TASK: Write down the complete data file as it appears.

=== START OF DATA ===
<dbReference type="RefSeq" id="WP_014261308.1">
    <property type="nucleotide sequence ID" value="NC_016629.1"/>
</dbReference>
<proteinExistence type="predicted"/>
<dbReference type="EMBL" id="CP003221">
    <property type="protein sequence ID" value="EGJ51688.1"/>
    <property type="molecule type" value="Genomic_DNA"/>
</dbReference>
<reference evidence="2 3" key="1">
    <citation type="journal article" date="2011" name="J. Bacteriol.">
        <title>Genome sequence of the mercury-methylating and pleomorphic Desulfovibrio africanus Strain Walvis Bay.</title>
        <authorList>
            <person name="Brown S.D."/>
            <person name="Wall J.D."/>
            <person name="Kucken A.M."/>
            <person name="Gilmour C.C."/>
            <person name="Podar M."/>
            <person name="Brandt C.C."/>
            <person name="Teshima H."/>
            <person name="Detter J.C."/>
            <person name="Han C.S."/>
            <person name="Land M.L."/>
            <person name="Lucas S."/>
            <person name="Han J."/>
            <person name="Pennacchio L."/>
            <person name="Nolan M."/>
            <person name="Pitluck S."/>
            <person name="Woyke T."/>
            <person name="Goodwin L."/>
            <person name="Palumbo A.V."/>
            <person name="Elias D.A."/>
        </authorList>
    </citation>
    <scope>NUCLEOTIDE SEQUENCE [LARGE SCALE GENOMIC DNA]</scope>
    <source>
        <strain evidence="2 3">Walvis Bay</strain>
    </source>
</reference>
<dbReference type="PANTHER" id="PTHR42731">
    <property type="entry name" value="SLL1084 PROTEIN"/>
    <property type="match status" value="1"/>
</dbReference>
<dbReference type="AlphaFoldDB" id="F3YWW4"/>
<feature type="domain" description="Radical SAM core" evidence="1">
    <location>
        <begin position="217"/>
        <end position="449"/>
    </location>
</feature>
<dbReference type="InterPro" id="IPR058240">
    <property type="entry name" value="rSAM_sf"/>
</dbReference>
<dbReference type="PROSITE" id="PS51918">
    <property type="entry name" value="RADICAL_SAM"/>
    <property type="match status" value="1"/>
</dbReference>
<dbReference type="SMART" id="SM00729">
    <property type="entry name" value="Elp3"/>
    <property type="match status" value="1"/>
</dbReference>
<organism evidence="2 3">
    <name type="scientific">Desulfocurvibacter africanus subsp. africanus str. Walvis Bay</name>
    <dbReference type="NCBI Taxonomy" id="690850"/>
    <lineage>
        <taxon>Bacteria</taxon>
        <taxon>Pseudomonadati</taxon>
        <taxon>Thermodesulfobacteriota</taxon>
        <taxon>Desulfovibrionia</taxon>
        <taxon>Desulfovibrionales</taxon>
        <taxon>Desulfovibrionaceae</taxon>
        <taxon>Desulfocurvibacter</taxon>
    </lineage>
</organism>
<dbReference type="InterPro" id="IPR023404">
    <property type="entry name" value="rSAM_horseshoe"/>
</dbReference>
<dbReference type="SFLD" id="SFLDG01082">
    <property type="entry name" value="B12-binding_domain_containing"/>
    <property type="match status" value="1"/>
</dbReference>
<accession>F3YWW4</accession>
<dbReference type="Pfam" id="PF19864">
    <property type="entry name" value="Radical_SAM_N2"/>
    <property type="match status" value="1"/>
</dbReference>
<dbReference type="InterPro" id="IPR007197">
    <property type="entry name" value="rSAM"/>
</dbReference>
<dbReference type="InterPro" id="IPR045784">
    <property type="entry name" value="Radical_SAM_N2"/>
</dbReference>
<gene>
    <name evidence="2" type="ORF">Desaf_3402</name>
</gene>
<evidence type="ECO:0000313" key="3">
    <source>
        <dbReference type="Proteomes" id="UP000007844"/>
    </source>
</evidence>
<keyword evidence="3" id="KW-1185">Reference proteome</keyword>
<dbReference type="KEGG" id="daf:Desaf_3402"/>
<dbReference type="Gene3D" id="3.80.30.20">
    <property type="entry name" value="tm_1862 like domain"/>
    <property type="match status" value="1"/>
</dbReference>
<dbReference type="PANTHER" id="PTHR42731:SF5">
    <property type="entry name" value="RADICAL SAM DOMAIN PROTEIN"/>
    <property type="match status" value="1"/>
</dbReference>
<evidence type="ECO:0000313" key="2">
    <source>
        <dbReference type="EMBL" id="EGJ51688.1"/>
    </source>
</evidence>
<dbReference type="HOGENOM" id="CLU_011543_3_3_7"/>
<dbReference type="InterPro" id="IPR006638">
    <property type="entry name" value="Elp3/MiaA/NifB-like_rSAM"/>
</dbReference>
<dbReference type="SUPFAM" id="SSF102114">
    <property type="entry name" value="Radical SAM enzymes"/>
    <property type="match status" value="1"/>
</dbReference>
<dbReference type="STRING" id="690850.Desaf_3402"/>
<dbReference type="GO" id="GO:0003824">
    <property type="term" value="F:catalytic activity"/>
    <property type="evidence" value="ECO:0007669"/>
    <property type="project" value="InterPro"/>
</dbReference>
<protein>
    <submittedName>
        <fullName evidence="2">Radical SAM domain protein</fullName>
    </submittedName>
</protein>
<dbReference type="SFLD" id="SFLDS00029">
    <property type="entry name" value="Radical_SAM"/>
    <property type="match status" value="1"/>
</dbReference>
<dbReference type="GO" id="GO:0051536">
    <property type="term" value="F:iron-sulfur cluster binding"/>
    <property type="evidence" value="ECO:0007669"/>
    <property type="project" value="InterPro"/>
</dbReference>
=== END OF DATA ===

<dbReference type="RefSeq" id="WP_014261308.1">
    <property type="nucleotide sequence ID" value="NC_016629.1"/>
</dbReference>
<proteinExistence type="predicted"/>
<dbReference type="EMBL" id="CP003221">
    <property type="protein sequence ID" value="EGJ51688.1"/>
    <property type="molecule type" value="Genomic_DNA"/>
</dbReference>
<reference evidence="2 3" key="1">
    <citation type="journal article" date="2011" name="J. Bacteriol.">
        <title>Genome sequence of the mercury-methylating and pleomorphic Desulfovibrio africanus Strain Walvis Bay.</title>
        <authorList>
            <person name="Brown S.D."/>
            <person name="Wall J.D."/>
            <person name="Kucken A.M."/>
            <person name="Gilmour C.C."/>
            <person name="Podar M."/>
            <person name="Brandt C.C."/>
            <person name="Teshima H."/>
            <person name="Detter J.C."/>
            <person name="Han C.S."/>
            <person name="Land M.L."/>
            <person name="Lucas S."/>
            <person name="Han J."/>
            <person name="Pennacchio L."/>
            <person name="Nolan M."/>
            <person name="Pitluck S."/>
            <person name="Woyke T."/>
            <person name="Goodwin L."/>
            <person name="Palumbo A.V."/>
            <person name="Elias D.A."/>
        </authorList>
    </citation>
    <scope>NUCLEOTIDE SEQUENCE [LARGE SCALE GENOMIC DNA]</scope>
    <source>
        <strain evidence="2 3">Walvis Bay</strain>
    </source>
</reference>
<dbReference type="PANTHER" id="PTHR42731">
    <property type="entry name" value="SLL1084 PROTEIN"/>
    <property type="match status" value="1"/>
</dbReference>
<dbReference type="AlphaFoldDB" id="F3YWW4"/>
<feature type="domain" description="Radical SAM core" evidence="1">
    <location>
        <begin position="217"/>
        <end position="449"/>
    </location>
</feature>
<dbReference type="InterPro" id="IPR058240">
    <property type="entry name" value="rSAM_sf"/>
</dbReference>
<dbReference type="PROSITE" id="PS51918">
    <property type="entry name" value="RADICAL_SAM"/>
    <property type="match status" value="1"/>
</dbReference>
<dbReference type="SMART" id="SM00729">
    <property type="entry name" value="Elp3"/>
    <property type="match status" value="1"/>
</dbReference>
<organism evidence="2 3">
    <name type="scientific">Desulfocurvibacter africanus subsp. africanus str. Walvis Bay</name>
    <dbReference type="NCBI Taxonomy" id="690850"/>
    <lineage>
        <taxon>Bacteria</taxon>
        <taxon>Pseudomonadati</taxon>
        <taxon>Thermodesulfobacteriota</taxon>
        <taxon>Desulfovibrionia</taxon>
        <taxon>Desulfovibrionales</taxon>
        <taxon>Desulfovibrionaceae</taxon>
        <taxon>Desulfocurvibacter</taxon>
    </lineage>
</organism>
<dbReference type="InterPro" id="IPR023404">
    <property type="entry name" value="rSAM_horseshoe"/>
</dbReference>
<dbReference type="SFLD" id="SFLDG01082">
    <property type="entry name" value="B12-binding_domain_containing"/>
    <property type="match status" value="1"/>
</dbReference>
<accession>F3YWW4</accession>
<dbReference type="Pfam" id="PF19864">
    <property type="entry name" value="Radical_SAM_N2"/>
    <property type="match status" value="1"/>
</dbReference>
<dbReference type="InterPro" id="IPR007197">
    <property type="entry name" value="rSAM"/>
</dbReference>
<dbReference type="InterPro" id="IPR045784">
    <property type="entry name" value="Radical_SAM_N2"/>
</dbReference>
<gene>
    <name evidence="2" type="ORF">Desaf_3402</name>
</gene>
<evidence type="ECO:0000313" key="3">
    <source>
        <dbReference type="Proteomes" id="UP000007844"/>
    </source>
</evidence>
<keyword evidence="3" id="KW-1185">Reference proteome</keyword>
<dbReference type="KEGG" id="daf:Desaf_3402"/>
<dbReference type="Gene3D" id="3.80.30.20">
    <property type="entry name" value="tm_1862 like domain"/>
    <property type="match status" value="1"/>
</dbReference>
<dbReference type="PANTHER" id="PTHR42731:SF5">
    <property type="entry name" value="RADICAL SAM DOMAIN PROTEIN"/>
    <property type="match status" value="1"/>
</dbReference>
<evidence type="ECO:0000313" key="2">
    <source>
        <dbReference type="EMBL" id="EGJ51688.1"/>
    </source>
</evidence>
<dbReference type="HOGENOM" id="CLU_011543_3_3_7"/>
<dbReference type="InterPro" id="IPR006638">
    <property type="entry name" value="Elp3/MiaA/NifB-like_rSAM"/>
</dbReference>
<dbReference type="SUPFAM" id="SSF102114">
    <property type="entry name" value="Radical SAM enzymes"/>
    <property type="match status" value="1"/>
</dbReference>
<dbReference type="STRING" id="690850.Desaf_3402"/>
<dbReference type="GO" id="GO:0003824">
    <property type="term" value="F:catalytic activity"/>
    <property type="evidence" value="ECO:0007669"/>
    <property type="project" value="InterPro"/>
</dbReference>
<protein>
    <submittedName>
        <fullName evidence="2">Radical SAM domain protein</fullName>
    </submittedName>
</protein>
<dbReference type="SFLD" id="SFLDS00029">
    <property type="entry name" value="Radical_SAM"/>
    <property type="match status" value="1"/>
</dbReference>
<dbReference type="GO" id="GO:0051536">
    <property type="term" value="F:iron-sulfur cluster binding"/>
    <property type="evidence" value="ECO:0007669"/>
    <property type="project" value="InterPro"/>
</dbReference>